Deb Babcock's gardening column appears Mondays in Steamboat Today.
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As long as I've lived in Steamboat, I've been curious about the origins of the name given to the road that takes me to a favorite hiking area. If it's called Seedhouse Road, then there must have been a seedhouse there sometime, right? Just what is a seedhouse? And why was one located in the national forest?
Thanks to the help of the research center at the Tread of Pioneers Museum and Angie KenCairn of the U.S. Forest Service, I now have answers to my questions.
Think about Routt County in the early 1900s - the Routt National Forest had just been established by Theodore Roosevelt, and logging of pine, fir and spruce trees was starting to increase. Within a few years of President Roosevelt establishing the forest, rangers tallied the species and numbers of trees in it. In 1908, they counted 1.6 billion feet board measure of live lodgepole pine, Englemann spruce, Balsam fir, Douglas Fir, yellow pine, aspen, cottonwood and junipers, and 581 million FBM of dead wood.
With so many conifers at hand, the Forest Service in 1910 erected a seed plant and building at the confluence of the middle and north forks of the Elk River. It was here that employees of the Forest Service collected and dried seeds harvested from spruce and pinecones. (Actually, the squirrels collected the cones, and Forest Service employees raided the squirrel caches.) Using wood fires to dry the cones and force them to shed their seeds, the rangers stored the seeds in the log sheds and then packaged them for distribution to growers all over the world.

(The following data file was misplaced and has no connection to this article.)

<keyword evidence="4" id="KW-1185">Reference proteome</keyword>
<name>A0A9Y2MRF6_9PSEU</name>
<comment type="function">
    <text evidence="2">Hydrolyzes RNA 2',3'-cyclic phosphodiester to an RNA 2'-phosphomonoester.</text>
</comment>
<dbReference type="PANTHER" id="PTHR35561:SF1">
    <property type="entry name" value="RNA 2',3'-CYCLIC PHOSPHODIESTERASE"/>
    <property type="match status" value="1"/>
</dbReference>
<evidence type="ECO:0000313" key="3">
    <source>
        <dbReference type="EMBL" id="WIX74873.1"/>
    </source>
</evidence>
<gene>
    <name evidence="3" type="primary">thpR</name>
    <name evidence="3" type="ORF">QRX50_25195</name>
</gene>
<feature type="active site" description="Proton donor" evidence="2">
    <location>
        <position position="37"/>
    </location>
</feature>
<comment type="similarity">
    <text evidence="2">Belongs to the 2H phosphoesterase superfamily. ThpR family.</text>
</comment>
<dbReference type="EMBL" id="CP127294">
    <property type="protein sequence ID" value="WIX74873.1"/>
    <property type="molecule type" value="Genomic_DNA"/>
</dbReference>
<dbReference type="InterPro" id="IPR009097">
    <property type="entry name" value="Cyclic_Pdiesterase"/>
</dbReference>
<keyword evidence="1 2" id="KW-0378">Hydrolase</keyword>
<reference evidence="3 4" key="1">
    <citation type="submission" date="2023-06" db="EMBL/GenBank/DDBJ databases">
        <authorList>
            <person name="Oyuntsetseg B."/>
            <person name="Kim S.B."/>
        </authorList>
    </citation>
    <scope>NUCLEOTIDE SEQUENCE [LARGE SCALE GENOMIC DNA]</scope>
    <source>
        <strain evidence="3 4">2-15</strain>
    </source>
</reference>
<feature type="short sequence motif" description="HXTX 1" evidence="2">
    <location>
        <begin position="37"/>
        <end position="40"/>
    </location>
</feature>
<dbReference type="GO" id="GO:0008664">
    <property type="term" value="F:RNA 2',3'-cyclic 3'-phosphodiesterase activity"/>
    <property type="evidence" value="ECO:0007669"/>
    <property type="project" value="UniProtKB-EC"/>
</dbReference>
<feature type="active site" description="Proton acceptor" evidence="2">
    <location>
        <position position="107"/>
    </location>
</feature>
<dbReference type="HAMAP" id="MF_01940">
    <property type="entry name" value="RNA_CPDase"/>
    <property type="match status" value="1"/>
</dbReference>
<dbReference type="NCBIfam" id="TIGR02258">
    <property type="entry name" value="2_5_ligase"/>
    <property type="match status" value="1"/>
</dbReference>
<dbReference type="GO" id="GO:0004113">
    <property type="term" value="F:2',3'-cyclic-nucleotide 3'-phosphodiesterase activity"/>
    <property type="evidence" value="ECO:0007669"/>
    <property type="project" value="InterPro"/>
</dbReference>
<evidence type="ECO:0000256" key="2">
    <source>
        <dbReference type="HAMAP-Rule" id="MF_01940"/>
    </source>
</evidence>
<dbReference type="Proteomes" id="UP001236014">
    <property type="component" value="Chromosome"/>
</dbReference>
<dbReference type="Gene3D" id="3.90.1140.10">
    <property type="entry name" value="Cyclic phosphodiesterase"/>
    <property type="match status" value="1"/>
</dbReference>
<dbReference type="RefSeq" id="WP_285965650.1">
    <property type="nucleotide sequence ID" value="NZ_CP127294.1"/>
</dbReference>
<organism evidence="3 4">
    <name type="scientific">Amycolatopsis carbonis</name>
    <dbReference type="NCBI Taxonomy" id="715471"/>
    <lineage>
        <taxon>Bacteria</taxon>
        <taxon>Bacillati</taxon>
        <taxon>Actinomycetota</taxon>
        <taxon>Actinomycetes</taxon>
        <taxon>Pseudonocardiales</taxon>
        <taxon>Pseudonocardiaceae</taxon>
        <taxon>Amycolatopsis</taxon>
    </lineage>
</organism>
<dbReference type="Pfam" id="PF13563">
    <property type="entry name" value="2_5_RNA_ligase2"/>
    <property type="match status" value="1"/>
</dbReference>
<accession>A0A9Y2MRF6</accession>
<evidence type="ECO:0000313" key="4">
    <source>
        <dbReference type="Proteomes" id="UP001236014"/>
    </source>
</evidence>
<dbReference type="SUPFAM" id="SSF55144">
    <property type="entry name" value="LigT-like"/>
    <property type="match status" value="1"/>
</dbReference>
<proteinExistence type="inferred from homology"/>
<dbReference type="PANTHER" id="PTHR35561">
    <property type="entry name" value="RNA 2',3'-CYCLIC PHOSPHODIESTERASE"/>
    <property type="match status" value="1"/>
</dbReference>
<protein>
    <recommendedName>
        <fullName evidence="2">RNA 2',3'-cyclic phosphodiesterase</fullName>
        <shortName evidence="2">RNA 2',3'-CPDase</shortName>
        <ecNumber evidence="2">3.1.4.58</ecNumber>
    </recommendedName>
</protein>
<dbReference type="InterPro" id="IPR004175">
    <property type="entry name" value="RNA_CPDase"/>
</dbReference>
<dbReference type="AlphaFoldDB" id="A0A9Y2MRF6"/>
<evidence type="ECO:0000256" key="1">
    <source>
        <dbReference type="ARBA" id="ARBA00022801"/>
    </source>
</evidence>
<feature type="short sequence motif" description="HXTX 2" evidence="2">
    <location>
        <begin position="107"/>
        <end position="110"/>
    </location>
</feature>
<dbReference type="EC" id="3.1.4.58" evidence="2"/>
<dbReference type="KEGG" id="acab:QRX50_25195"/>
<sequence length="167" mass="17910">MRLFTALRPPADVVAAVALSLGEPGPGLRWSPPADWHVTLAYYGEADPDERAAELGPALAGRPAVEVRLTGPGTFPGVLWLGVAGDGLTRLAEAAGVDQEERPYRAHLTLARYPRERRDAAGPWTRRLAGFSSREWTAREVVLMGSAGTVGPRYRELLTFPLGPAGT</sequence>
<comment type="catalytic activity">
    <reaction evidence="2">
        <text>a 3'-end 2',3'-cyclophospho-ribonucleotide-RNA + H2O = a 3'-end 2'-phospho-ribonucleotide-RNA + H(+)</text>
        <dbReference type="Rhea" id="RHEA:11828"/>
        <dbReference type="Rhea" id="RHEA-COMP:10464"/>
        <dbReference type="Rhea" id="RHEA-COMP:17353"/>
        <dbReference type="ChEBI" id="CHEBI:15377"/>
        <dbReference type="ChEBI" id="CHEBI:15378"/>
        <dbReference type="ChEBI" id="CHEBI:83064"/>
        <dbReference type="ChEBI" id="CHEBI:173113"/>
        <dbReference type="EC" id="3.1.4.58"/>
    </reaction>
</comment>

In 1912, the Forest Service built an administrative office on this site. Although it was officially named the North Fork Administrative Station, locals called it the Seedhouse, and finally, in 1929, the Forest Service gave in to the popular name and renamed the building the Seedhouse Administration Site.
After only a couple years, it was found to be too costly to operate the seed-harvesting operation, and the site was abandoned for that purpose and used as a temporary ranger station. In 1934, a new two-room cabin was built to replace the original one, and a barn and garage were added a couple years later. The site was used as a training camp. Today, the guard station, the garage and the barn are still in service and used by work crews and volunteers who help maintain our wonderful national forest. The public also is welcome to rent the Seedhouse Guard Station in winter by calling (877) 833-6777 or visiting www.ReserveUSA.com.
Although the original 1912 structures are no longer on the site, it is rumored that the original Seedhouse was dismantled and moved to a location somewhere in southern Routt County.
If you hike in forests in other parts of the world that have a "feel" similar to our own Routt National Forest, imagine that perhaps the seeds of the forest came from our little seedhouse operation.
Deb Babcock is a Master Gardener through the Colorado State University Cooperative Extension Office in Routt County. Much of the information for this article came from the files of the Routt National Forest. Questions? Call 879-0825 or e-mail email@example.com.